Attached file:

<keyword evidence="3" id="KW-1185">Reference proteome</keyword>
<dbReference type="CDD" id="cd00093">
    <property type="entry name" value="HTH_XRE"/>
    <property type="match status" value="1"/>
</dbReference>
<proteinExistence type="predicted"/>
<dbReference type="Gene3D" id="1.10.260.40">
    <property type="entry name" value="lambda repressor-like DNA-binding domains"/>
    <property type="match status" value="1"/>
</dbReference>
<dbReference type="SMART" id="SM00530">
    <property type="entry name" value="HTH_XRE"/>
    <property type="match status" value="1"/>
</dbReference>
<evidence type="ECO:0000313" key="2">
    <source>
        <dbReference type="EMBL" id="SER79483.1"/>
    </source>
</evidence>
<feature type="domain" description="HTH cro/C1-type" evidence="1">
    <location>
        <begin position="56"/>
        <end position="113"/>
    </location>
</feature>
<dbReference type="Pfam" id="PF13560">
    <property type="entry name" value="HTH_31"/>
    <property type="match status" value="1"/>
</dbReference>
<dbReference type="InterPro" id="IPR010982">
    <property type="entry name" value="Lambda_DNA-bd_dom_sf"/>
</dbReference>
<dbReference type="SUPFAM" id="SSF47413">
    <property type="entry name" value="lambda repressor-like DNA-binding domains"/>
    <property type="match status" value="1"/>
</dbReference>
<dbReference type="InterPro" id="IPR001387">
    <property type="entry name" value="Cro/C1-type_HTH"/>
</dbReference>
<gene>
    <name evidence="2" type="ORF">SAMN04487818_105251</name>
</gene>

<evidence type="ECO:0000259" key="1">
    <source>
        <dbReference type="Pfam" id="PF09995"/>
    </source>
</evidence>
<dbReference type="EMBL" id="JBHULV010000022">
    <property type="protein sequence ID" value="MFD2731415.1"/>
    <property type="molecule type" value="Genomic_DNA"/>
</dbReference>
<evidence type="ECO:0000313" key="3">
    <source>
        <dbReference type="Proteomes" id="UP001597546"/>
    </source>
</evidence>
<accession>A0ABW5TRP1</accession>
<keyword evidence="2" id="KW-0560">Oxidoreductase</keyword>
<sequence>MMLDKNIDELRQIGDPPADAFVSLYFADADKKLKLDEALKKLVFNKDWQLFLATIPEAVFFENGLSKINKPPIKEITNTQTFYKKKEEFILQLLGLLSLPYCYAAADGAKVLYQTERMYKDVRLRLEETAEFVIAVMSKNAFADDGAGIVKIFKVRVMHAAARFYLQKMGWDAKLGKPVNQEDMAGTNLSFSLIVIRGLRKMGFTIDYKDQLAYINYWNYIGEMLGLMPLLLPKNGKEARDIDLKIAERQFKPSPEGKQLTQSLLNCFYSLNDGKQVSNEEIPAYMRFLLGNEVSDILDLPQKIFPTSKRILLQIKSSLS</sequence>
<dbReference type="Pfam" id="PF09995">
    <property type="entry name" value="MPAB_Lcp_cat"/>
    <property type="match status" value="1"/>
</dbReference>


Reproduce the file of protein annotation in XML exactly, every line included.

<keyword evidence="3" id="KW-1185">Reference proteome</keyword>
<dbReference type="CDD" id="cd00093">
    <property type="entry name" value="HTH_XRE"/>
    <property type="match status" value="1"/>
</dbReference>
<proteinExistence type="predicted"/>
<dbReference type="Gene3D" id="1.10.260.40">
    <property type="entry name" value="lambda repressor-like DNA-binding domains"/>
    <property type="match status" value="1"/>
</dbReference>
<dbReference type="SMART" id="SM00530">
    <property type="entry name" value="HTH_XRE"/>
    <property type="match status" value="1"/>
</dbReference>
<evidence type="ECO:0000313" key="2">
    <source>
        <dbReference type="EMBL" id="SER79483.1"/>
    </source>
</evidence>
<feature type="domain" description="HTH cro/C1-type" evidence="1">
    <location>
        <begin position="56"/>
        <end position="113"/>
    </location>
</feature>
<dbReference type="Pfam" id="PF13560">
    <property type="entry name" value="HTH_31"/>
    <property type="match status" value="1"/>
</dbReference>
<dbReference type="InterPro" id="IPR010982">
    <property type="entry name" value="Lambda_DNA-bd_dom_sf"/>
</dbReference>
<dbReference type="SUPFAM" id="SSF47413">
    <property type="entry name" value="lambda repressor-like DNA-binding domains"/>
    <property type="match status" value="1"/>
</dbReference>
<dbReference type="InterPro" id="IPR001387">
    <property type="entry name" value="Cro/C1-type_HTH"/>
</dbReference>
<gene>
    <name evidence="2" type="ORF">SAMN04487818_105251</name>
</gene>

<evidence type="ECO:0000259" key="1">
    <source>
        <dbReference type="Pfam" id="PF09995"/>
    </source>
</evidence>
<dbReference type="EMBL" id="JBHULV010000022">
    <property type="protein sequence ID" value="MFD2731415.1"/>
    <property type="molecule type" value="Genomic_DNA"/>
</dbReference>
<evidence type="ECO:0000313" key="3">
    <source>
        <dbReference type="Proteomes" id="UP001597546"/>
    </source>
</evidence>
<accession>A0ABW5TRP1</accession>
<keyword evidence="2" id="KW-0560">Oxidoreductase</keyword>
<sequence>MMLDKNIDELRQIGDPPADAFVSLYFADADKKLKLDEALKKLVFNKDWQLFLATIPEAVFFENGLSKINKPPIKEITNTQTFYKKKEEFILQLLGLLSLPYCYAAADGAKVLYQTERMYKDVRLRLEETAEFVIAVMSKNAFADDGAGIVKIFKVRVMHAAARFYLQKMGWDAKLGKPVNQEDMAGTNLSFSLIVIRGLRKMGFTIDYKDQLAYINYWNYIGEMLGLMPLLLPKNGKEARDIDLKIAERQFKPSPEGKQLTQSLLNCFYSLNDGKQVSNEEIPAYMRFLLGNEVSDILDLPQKIFPTSKRILLQIKSSLS</sequence>
<dbReference type="Pfam" id="PF09995">
    <property type="entry name" value="MPAB_Lcp_cat"/>
    <property type="match status" value="1"/>
</dbReference>